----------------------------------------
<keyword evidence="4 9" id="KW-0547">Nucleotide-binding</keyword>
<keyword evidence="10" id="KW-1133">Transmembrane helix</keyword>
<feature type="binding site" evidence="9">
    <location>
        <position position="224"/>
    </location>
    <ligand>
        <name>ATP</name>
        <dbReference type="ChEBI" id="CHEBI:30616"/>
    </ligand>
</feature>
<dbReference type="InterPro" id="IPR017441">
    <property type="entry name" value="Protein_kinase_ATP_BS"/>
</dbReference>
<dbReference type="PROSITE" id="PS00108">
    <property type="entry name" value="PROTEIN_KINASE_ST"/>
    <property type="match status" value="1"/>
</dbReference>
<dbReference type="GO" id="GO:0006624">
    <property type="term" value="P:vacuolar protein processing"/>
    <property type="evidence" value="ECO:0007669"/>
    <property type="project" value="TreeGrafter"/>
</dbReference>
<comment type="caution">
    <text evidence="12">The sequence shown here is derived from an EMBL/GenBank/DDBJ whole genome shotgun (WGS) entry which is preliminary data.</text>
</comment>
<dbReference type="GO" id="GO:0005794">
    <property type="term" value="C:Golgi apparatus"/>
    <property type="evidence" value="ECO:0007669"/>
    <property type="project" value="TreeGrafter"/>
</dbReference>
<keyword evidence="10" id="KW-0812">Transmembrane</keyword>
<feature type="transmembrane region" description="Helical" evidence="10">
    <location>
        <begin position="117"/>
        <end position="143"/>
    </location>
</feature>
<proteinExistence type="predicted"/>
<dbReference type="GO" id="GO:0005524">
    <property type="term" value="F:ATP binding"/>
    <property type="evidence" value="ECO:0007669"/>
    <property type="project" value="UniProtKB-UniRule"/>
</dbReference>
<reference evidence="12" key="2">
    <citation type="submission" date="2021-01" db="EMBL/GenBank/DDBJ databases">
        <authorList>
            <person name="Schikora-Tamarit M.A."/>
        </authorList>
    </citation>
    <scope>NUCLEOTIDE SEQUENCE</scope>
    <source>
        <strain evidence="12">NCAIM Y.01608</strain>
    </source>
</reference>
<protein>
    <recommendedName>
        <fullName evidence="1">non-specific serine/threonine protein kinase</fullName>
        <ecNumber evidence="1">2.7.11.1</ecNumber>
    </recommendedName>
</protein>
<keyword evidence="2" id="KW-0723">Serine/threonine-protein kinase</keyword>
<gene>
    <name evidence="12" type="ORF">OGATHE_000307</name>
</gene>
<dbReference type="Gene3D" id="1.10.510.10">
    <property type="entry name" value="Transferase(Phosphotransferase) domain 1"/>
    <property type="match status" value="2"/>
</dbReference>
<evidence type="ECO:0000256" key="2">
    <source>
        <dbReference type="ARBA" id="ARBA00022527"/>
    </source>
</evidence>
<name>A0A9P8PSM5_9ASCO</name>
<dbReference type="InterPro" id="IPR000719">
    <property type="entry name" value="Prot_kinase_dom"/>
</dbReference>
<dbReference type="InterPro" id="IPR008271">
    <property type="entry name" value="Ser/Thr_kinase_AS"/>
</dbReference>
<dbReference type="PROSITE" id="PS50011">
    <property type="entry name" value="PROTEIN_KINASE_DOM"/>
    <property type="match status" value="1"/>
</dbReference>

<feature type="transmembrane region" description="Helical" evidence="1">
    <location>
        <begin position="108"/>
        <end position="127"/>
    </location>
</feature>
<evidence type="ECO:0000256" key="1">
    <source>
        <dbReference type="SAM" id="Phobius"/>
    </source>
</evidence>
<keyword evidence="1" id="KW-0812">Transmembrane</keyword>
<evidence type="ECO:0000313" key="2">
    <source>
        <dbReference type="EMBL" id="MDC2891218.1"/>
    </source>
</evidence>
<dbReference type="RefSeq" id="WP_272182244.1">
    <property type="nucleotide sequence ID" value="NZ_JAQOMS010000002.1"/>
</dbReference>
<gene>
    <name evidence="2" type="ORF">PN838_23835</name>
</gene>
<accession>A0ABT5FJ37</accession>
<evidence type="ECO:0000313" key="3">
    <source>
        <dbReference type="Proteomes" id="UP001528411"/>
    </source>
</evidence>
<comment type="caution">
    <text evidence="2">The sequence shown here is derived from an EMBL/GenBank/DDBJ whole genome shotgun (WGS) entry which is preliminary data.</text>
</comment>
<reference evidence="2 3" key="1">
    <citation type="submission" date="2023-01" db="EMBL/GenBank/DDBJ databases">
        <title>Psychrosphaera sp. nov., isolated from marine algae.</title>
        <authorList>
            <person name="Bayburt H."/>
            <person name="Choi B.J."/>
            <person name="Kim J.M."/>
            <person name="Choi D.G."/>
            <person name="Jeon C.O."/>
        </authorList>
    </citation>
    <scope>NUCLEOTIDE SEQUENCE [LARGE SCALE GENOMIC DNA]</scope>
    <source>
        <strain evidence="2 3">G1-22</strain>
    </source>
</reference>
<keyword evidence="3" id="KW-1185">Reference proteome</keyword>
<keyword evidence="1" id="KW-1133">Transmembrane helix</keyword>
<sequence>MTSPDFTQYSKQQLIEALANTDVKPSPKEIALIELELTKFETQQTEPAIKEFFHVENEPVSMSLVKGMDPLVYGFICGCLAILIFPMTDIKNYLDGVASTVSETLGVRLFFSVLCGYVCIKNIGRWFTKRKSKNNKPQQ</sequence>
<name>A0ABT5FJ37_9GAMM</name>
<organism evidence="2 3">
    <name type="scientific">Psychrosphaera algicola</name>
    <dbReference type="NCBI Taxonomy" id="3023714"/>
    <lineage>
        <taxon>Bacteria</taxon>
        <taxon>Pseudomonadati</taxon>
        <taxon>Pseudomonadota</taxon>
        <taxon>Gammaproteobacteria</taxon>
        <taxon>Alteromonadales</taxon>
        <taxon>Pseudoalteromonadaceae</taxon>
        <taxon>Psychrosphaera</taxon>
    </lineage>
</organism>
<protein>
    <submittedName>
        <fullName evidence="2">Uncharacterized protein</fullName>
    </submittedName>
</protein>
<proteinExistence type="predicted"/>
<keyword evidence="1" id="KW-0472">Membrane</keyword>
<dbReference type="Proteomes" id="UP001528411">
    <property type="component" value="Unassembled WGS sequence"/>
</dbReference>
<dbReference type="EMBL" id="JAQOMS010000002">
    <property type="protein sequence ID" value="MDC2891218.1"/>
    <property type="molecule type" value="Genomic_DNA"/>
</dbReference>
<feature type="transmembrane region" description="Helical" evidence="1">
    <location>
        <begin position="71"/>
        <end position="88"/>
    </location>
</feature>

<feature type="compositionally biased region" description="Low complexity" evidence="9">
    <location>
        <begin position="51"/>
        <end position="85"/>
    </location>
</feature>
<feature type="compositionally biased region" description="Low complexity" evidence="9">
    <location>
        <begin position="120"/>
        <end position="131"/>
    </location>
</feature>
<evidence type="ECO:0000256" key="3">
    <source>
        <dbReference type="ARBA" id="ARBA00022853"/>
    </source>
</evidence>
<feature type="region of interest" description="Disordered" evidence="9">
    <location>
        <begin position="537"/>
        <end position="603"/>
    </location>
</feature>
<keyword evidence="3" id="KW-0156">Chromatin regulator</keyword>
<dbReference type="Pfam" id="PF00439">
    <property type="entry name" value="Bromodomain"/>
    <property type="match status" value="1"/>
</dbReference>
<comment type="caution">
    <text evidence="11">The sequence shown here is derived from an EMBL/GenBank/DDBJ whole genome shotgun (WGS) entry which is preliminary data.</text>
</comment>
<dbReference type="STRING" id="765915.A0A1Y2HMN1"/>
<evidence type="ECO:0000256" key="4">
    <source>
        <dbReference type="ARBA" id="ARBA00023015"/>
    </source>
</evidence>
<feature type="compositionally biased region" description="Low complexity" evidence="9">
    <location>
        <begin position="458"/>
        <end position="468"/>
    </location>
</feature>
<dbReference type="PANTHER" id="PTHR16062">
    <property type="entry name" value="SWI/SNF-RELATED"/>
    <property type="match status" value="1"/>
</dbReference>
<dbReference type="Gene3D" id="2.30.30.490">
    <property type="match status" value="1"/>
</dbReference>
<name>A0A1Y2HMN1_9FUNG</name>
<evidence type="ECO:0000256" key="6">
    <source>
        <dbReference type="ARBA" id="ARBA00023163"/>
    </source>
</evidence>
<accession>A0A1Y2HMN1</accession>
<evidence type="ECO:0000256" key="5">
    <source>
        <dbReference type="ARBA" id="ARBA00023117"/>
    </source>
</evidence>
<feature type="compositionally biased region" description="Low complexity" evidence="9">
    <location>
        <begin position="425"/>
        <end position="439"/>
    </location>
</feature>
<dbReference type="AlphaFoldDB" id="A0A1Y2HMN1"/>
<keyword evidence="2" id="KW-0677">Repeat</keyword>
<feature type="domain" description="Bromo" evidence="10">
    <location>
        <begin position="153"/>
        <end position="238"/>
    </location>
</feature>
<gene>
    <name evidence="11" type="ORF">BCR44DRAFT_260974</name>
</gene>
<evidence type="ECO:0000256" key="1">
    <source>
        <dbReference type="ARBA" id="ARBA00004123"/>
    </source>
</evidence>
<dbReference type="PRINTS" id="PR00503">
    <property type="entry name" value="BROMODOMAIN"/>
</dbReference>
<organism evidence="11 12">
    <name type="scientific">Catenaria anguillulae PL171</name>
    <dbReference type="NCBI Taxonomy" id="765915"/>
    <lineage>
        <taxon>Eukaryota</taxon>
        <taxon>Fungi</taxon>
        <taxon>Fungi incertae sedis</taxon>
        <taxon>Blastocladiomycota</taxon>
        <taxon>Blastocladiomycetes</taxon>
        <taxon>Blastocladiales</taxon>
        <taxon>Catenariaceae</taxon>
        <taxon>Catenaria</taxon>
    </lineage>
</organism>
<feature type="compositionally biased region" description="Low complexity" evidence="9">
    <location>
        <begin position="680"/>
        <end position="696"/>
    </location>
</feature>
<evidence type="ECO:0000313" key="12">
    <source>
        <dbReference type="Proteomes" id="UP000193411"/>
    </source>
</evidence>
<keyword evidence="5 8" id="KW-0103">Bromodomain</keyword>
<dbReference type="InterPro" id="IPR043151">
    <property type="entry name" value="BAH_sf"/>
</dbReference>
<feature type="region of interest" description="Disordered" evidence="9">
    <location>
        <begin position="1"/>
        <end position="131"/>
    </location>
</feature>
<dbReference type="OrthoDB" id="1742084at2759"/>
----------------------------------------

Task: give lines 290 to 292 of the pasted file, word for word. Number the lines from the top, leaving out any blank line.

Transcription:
        <end position="131"/>
    </location>
</feature>